Think you're downloading a new song or video? Watch out--that file may be stuffed with pop-ups and adware.
PC World has learned that some Windows Media files on peer-to-peer networks such as Kazaa contain code that can spawn a string of pop-up ads and install adware. They look just like regular songs or short videos in Windows Media format, but launch ads instead of media clips.
When we ran the files, we noted over half a dozen pop-ups, some attempts to download adware onto our test PC, and an attempt to hijack our browser's home page. However, you can take steps to guard your PC against this ad invasion.
A reader initially alerted PC World to an ad-laden Windows Media Audio file, titled "Alicia Keys Fallin' Songs In A Minor 4.wma." We then found two other WMA files and two Windows Media Video files that had been similarly modified.
Using a packet analysis tool called Etherpeek, we determined that each media file loaded a page served by a company called Overpeer (owned by Loudeye). That page set off a chain of events that led to the creation of several Internet Explorer windows, each containing a different ad or adware.
Overpeer first made news in mid-2002 by offering its services to record companies looking to stop P-to-P pirates. It creates fake audio files that purport to be popular songs but play only a short loop of the track or an antipiracy message; the file then pops up a window offering the downloader a chance to buy the song. By flooding file-sharing services with spoofed files, Overpeer makes finding real music files more difficult.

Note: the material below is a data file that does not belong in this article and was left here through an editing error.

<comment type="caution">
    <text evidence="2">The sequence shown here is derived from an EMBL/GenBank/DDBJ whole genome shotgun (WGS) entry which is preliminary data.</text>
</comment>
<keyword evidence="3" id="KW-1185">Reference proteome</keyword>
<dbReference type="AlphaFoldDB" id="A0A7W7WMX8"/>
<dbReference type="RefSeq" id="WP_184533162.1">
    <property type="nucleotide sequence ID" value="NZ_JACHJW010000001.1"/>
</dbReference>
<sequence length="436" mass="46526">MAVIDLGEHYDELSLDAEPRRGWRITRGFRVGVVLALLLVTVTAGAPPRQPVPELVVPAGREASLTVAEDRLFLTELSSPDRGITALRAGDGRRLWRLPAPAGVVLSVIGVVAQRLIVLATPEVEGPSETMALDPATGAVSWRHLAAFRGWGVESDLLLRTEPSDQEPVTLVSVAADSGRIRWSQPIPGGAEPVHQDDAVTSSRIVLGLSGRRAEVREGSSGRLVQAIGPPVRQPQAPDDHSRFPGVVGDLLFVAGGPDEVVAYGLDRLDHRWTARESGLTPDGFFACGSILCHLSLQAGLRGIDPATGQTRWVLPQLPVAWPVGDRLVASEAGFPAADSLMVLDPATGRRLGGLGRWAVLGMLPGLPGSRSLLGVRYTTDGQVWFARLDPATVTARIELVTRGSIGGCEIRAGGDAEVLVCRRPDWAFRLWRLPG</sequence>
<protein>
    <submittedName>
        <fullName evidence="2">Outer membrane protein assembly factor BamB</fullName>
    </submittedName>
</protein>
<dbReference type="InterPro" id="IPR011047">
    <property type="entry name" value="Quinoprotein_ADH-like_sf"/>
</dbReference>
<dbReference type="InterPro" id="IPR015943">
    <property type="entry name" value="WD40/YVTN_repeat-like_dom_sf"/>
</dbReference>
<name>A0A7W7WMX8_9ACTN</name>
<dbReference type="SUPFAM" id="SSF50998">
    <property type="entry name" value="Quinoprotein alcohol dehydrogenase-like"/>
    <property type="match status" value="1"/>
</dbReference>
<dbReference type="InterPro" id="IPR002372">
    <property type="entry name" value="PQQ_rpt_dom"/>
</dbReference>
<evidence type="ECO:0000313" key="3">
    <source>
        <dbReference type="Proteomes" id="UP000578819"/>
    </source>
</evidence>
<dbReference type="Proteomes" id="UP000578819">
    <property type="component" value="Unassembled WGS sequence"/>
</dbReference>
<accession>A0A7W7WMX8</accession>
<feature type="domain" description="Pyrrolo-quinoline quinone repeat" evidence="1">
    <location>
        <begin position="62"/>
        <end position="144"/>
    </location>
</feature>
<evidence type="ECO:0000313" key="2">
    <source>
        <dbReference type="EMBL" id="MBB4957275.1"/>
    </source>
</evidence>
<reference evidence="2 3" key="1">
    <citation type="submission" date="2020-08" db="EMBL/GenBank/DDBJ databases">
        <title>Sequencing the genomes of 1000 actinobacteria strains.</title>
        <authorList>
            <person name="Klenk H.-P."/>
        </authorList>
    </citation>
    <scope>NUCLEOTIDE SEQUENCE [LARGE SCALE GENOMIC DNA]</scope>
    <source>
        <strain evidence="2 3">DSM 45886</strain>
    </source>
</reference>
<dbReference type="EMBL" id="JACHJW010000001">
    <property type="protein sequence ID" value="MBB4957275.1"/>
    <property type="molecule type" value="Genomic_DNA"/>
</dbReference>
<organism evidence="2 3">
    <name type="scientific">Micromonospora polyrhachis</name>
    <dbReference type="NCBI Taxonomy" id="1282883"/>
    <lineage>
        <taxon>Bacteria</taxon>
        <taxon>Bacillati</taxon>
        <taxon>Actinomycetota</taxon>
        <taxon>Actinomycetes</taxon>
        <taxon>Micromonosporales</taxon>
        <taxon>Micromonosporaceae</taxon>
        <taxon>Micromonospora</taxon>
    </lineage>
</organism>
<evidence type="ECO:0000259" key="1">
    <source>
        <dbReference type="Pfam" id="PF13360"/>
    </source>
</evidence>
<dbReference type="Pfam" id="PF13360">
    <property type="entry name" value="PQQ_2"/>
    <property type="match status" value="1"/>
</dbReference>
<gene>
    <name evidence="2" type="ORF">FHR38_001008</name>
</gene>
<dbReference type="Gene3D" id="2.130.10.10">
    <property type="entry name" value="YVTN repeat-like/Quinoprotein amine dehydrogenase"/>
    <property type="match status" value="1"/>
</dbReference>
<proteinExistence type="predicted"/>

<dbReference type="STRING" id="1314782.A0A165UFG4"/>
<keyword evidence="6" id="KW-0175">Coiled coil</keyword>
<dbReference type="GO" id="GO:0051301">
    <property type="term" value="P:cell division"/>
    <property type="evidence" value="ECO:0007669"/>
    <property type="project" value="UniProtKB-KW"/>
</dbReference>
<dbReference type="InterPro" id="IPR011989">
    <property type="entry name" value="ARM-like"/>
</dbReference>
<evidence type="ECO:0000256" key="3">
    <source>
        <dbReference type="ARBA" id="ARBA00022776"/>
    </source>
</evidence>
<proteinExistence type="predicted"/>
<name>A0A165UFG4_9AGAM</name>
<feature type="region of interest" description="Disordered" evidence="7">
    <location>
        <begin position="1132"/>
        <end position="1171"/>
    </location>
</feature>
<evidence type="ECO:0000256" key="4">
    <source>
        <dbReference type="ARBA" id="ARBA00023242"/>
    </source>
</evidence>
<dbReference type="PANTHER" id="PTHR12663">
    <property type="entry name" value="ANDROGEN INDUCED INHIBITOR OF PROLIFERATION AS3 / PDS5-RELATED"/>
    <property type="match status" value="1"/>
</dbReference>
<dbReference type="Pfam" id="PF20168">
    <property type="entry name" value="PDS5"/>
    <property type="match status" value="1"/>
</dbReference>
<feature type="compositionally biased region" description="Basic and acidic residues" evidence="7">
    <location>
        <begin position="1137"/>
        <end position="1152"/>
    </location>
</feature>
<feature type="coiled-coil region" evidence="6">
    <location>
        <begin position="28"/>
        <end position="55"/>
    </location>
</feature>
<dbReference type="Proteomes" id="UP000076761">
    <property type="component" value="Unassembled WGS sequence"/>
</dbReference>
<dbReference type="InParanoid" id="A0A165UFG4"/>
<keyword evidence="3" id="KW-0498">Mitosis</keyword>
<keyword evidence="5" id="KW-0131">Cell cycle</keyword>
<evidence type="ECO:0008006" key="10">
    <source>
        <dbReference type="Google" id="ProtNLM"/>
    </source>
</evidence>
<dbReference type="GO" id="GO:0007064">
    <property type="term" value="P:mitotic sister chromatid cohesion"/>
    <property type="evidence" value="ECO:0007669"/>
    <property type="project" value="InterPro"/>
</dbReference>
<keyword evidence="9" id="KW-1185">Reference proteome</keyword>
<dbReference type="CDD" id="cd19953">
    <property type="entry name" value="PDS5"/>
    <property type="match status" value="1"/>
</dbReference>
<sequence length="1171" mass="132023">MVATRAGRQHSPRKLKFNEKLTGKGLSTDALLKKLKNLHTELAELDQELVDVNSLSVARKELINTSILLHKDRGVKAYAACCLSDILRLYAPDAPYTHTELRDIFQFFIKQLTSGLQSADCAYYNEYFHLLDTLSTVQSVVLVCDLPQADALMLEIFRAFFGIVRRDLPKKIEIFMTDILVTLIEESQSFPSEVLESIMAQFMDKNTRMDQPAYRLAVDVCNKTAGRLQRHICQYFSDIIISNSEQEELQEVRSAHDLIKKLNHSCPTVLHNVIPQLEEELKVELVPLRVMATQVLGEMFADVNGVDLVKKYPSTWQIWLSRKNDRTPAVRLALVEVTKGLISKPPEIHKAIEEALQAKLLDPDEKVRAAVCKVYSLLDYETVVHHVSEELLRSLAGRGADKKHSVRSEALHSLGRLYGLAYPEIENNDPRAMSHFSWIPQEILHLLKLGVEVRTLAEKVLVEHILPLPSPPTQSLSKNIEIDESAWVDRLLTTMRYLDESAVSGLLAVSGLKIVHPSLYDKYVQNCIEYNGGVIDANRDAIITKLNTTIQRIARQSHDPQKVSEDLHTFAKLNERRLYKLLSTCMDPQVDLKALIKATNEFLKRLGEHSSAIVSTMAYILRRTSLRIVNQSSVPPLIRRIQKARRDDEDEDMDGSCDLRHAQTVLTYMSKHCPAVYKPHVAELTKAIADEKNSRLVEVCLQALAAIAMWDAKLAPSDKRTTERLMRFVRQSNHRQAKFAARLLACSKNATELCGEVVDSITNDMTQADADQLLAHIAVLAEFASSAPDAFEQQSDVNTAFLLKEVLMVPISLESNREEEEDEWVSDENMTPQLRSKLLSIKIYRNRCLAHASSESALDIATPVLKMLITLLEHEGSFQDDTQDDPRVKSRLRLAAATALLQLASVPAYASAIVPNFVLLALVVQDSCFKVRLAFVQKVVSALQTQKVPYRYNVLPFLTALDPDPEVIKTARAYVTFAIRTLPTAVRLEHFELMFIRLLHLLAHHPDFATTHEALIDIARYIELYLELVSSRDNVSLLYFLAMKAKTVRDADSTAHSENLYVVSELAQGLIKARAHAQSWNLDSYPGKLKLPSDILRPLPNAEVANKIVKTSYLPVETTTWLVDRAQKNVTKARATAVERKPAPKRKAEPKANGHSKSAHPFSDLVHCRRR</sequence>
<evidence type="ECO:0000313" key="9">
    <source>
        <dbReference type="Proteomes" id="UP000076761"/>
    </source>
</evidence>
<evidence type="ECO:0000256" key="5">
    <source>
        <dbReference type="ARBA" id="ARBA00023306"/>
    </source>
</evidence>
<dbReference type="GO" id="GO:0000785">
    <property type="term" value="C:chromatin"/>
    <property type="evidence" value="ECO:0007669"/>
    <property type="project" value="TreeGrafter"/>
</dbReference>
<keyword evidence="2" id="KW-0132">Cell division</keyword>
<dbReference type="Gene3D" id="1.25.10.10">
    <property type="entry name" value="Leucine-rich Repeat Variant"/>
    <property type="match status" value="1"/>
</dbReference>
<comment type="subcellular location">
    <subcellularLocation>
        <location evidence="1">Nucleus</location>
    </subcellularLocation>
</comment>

Marc Morgenstern, Loudeye vice president and general manager of digital media asset protection, says the files we found come from a different division of the company--one that targets users with promotions or ads based on the keywords those users search for on P-to-P networks or in other venues.
Though the two businesses differ, the result is likely the same--a further reduction in the effectiveness of popular P-to-P networks. Morgenstern characterized Overpeer's actions as just deserts for people who illegally trade copyrighted works for free. "Remember, the people who receive something like (the ad-laden media files), in some cases, were on P-to-P, and they were trying to get illicit files," he says.
PC World contacted Microsoft and the seven ad-serving companies whose ads popped up when we ran the Keys audio file. "We're looking into exactly what's going on with this file and checking to see if this particular model is in keeping with the licensing terms for Windows Media [Digital Rights Management]," says David Caulton, group product manager for Microsoft's Windows Digital Media Division. "We wouldn't want to endorse anything that involved delivery of content that appears to be one thing, and then something else is delivered."
Only one of the advertising firms, Kanoodle, responded to us. "Kanoodle stringently vets all prospective partners to determine in advance how they will distribute our sponsored links," Lance Podell, the company's president emailed PC World. "As in this case, upon detecting or discovering any prohibited distribution activity, we eliminate it immediately." Indeed, Kanoodle's ads no longer appear when we relaunch the file.